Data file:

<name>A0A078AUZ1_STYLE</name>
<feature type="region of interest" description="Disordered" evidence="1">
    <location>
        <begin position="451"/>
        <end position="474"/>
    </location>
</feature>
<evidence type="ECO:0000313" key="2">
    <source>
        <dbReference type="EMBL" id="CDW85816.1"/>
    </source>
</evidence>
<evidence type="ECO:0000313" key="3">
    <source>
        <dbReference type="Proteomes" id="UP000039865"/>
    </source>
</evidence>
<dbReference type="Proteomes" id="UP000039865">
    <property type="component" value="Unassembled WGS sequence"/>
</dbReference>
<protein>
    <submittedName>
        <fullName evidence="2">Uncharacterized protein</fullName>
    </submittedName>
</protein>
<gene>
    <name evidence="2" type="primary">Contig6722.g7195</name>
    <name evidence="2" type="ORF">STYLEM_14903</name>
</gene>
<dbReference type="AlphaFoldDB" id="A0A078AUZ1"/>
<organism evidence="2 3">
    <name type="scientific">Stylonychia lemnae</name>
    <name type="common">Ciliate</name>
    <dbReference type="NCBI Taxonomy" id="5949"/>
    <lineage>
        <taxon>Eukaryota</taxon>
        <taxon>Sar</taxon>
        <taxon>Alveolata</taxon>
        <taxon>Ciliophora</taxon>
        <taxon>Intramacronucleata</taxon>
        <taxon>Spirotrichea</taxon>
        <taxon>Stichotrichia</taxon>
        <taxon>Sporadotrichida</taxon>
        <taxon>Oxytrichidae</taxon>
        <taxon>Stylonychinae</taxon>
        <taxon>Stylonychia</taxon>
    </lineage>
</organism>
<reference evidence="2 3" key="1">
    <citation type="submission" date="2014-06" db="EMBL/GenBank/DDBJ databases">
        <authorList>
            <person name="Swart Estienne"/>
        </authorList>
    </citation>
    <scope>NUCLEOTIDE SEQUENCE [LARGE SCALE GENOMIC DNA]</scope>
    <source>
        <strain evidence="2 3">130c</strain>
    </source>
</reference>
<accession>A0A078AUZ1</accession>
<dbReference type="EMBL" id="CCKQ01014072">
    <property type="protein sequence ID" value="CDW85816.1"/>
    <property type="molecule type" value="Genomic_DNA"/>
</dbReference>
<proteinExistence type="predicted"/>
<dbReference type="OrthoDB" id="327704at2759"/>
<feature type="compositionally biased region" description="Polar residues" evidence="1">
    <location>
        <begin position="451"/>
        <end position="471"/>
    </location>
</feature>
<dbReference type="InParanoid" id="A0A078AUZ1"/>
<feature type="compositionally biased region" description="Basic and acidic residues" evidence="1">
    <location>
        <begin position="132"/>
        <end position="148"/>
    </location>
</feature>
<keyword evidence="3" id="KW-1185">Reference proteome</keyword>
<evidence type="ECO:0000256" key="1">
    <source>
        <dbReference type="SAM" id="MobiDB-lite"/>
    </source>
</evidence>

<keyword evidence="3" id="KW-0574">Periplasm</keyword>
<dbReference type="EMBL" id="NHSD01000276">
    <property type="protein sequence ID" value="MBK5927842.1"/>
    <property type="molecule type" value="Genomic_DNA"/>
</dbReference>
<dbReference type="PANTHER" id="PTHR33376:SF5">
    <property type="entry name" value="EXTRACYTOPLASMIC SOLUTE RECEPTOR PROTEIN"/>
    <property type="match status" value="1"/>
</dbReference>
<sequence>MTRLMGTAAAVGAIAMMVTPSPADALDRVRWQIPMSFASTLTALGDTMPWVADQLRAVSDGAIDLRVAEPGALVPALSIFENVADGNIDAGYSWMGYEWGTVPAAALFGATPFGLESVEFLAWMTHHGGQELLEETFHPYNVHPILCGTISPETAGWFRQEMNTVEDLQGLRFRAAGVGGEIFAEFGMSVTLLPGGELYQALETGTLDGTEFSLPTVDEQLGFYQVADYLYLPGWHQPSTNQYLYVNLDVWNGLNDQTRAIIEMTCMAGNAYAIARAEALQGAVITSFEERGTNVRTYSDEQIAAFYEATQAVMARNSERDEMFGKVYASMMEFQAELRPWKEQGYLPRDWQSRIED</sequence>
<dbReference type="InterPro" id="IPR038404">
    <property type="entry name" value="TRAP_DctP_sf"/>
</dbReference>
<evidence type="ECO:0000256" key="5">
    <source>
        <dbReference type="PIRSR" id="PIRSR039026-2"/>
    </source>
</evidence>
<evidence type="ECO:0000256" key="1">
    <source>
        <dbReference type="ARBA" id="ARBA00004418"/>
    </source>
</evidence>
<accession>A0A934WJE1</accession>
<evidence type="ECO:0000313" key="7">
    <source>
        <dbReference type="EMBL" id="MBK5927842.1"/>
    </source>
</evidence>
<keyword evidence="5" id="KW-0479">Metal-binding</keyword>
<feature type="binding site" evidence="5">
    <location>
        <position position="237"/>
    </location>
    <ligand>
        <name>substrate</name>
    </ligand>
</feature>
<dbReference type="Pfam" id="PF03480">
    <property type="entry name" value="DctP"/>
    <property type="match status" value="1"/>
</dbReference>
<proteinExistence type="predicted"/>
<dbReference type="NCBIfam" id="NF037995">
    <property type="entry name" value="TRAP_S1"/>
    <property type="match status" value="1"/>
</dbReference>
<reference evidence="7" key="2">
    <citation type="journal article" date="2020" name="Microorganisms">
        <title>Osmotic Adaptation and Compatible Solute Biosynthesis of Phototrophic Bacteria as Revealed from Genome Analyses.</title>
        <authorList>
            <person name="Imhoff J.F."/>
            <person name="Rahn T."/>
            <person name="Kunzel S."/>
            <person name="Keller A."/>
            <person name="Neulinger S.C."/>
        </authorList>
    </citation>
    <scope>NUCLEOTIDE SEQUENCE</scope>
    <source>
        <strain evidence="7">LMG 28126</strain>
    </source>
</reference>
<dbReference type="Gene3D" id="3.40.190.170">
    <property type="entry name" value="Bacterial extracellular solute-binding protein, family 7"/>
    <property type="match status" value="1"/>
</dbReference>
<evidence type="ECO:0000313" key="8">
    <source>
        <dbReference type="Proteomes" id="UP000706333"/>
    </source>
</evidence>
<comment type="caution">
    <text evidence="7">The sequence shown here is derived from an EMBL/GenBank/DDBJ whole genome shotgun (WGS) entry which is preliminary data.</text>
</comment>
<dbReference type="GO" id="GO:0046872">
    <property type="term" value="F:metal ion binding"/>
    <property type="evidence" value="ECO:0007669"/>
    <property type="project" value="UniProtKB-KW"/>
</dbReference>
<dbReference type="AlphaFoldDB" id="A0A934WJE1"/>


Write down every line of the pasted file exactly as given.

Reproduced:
<name>A0A078AUZ1_STYLE</name>
<feature type="region of interest" description="Disordered" evidence="1">
    <location>
        <begin position="451"/>
        <end position="474"/>
    </location>
</feature>
<evidence type="ECO:0000313" key="2">
    <source>
        <dbReference type="EMBL" id="CDW85816.1"/>
    </source>
</evidence>
<evidence type="ECO:0000313" key="3">
    <source>
        <dbReference type="Proteomes" id="UP000039865"/>
    </source>
</evidence>
<dbReference type="Proteomes" id="UP000039865">
    <property type="component" value="Unassembled WGS sequence"/>
</dbReference>
<protein>
    <submittedName>
        <fullName evidence="2">Uncharacterized protein</fullName>
    </submittedName>
</protein>
<gene>
    <name evidence="2" type="primary">Contig6722.g7195</name>
    <name evidence="2" type="ORF">STYLEM_14903</name>
</gene>
<dbReference type="AlphaFoldDB" id="A0A078AUZ1"/>
<organism evidence="2 3">
    <name type="scientific">Stylonychia lemnae</name>
    <name type="common">Ciliate</name>
    <dbReference type="NCBI Taxonomy" id="5949"/>
    <lineage>
        <taxon>Eukaryota</taxon>
        <taxon>Sar</taxon>
        <taxon>Alveolata</taxon>
        <taxon>Ciliophora</taxon>
        <taxon>Intramacronucleata</taxon>
        <taxon>Spirotrichea</taxon>
        <taxon>Stichotrichia</taxon>
        <taxon>Sporadotrichida</taxon>
        <taxon>Oxytrichidae</taxon>
        <taxon>Stylonychinae</taxon>
        <taxon>Stylonychia</taxon>
    </lineage>
</organism>
<reference evidence="2 3" key="1">
    <citation type="submission" date="2014-06" db="EMBL/GenBank/DDBJ databases">
        <authorList>
            <person name="Swart Estienne"/>
        </authorList>
    </citation>
    <scope>NUCLEOTIDE SEQUENCE [LARGE SCALE GENOMIC DNA]</scope>
    <source>
        <strain evidence="2 3">130c</strain>
    </source>
</reference>
<accession>A0A078AUZ1</accession>
<dbReference type="EMBL" id="CCKQ01014072">
    <property type="protein sequence ID" value="CDW85816.1"/>
    <property type="molecule type" value="Genomic_DNA"/>
</dbReference>
<proteinExistence type="predicted"/>
<dbReference type="OrthoDB" id="327704at2759"/>
<feature type="compositionally biased region" description="Polar residues" evidence="1">
    <location>
        <begin position="451"/>
        <end position="471"/>
    </location>
</feature>
<dbReference type="InParanoid" id="A0A078AUZ1"/>
<feature type="compositionally biased region" description="Basic and acidic residues" evidence="1">
    <location>
        <begin position="132"/>
        <end position="148"/>
    </location>
</feature>
<keyword evidence="3" id="KW-1185">Reference proteome</keyword>
<evidence type="ECO:0000256" key="1">
    <source>
        <dbReference type="SAM" id="MobiDB-lite"/>
    </source>
</evidence>

<keyword evidence="3" id="KW-0574">Periplasm</keyword>
<dbReference type="EMBL" id="NHSD01000276">
    <property type="protein sequence ID" value="MBK5927842.1"/>
    <property type="molecule type" value="Genomic_DNA"/>
</dbReference>
<dbReference type="PANTHER" id="PTHR33376:SF5">
    <property type="entry name" value="EXTRACYTOPLASMIC SOLUTE RECEPTOR PROTEIN"/>
    <property type="match status" value="1"/>
</dbReference>
<sequence>MTRLMGTAAAVGAIAMMVTPSPADALDRVRWQIPMSFASTLTALGDTMPWVADQLRAVSDGAIDLRVAEPGALVPALSIFENVADGNIDAGYSWMGYEWGTVPAAALFGATPFGLESVEFLAWMTHHGGQELLEETFHPYNVHPILCGTISPETAGWFRQEMNTVEDLQGLRFRAAGVGGEIFAEFGMSVTLLPGGELYQALETGTLDGTEFSLPTVDEQLGFYQVADYLYLPGWHQPSTNQYLYVNLDVWNGLNDQTRAIIEMTCMAGNAYAIARAEALQGAVITSFEERGTNVRTYSDEQIAAFYEATQAVMARNSERDEMFGKVYASMMEFQAELRPWKEQGYLPRDWQSRIED</sequence>
<dbReference type="InterPro" id="IPR038404">
    <property type="entry name" value="TRAP_DctP_sf"/>
</dbReference>
<evidence type="ECO:0000256" key="5">
    <source>
        <dbReference type="PIRSR" id="PIRSR039026-2"/>
    </source>
</evidence>
<evidence type="ECO:0000256" key="1">
    <source>
        <dbReference type="ARBA" id="ARBA00004418"/>
    </source>
</evidence>
<accession>A0A934WJE1</accession>
<evidence type="ECO:0000313" key="7">
    <source>
        <dbReference type="EMBL" id="MBK5927842.1"/>
    </source>
</evidence>
<keyword evidence="5" id="KW-0479">Metal-binding</keyword>
<feature type="binding site" evidence="5">
    <location>
        <position position="237"/>
    </location>
    <ligand>
        <name>substrate</name>
    </ligand>
</feature>
<dbReference type="Pfam" id="PF03480">
    <property type="entry name" value="DctP"/>
    <property type="match status" value="1"/>
</dbReference>
<proteinExistence type="predicted"/>
<dbReference type="NCBIfam" id="NF037995">
    <property type="entry name" value="TRAP_S1"/>
    <property type="match status" value="1"/>
</dbReference>
<reference evidence="7" key="2">
    <citation type="journal article" date="2020" name="Microorganisms">
        <title>Osmotic Adaptation and Compatible Solute Biosynthesis of Phototrophic Bacteria as Revealed from Genome Analyses.</title>
        <authorList>
            <person name="Imhoff J.F."/>
            <person name="Rahn T."/>
            <person name="Kunzel S."/>
            <person name="Keller A."/>
            <person name="Neulinger S.C."/>
        </authorList>
    </citation>
    <scope>NUCLEOTIDE SEQUENCE</scope>
    <source>
        <strain evidence="7">LMG 28126</strain>
    </source>
</reference>
<dbReference type="Gene3D" id="3.40.190.170">
    <property type="entry name" value="Bacterial extracellular solute-binding protein, family 7"/>
    <property type="match status" value="1"/>
</dbReference>
<evidence type="ECO:0000313" key="8">
    <source>
        <dbReference type="Proteomes" id="UP000706333"/>
    </source>
</evidence>
<comment type="caution">
    <text evidence="7">The sequence shown here is derived from an EMBL/GenBank/DDBJ whole genome shotgun (WGS) entry which is preliminary data.</text>
</comment>
<dbReference type="GO" id="GO:0046872">
    <property type="term" value="F:metal ion binding"/>
    <property type="evidence" value="ECO:0007669"/>
    <property type="project" value="UniProtKB-KW"/>
</dbReference>
<dbReference type="AlphaFoldDB" id="A0A934WJE1"/>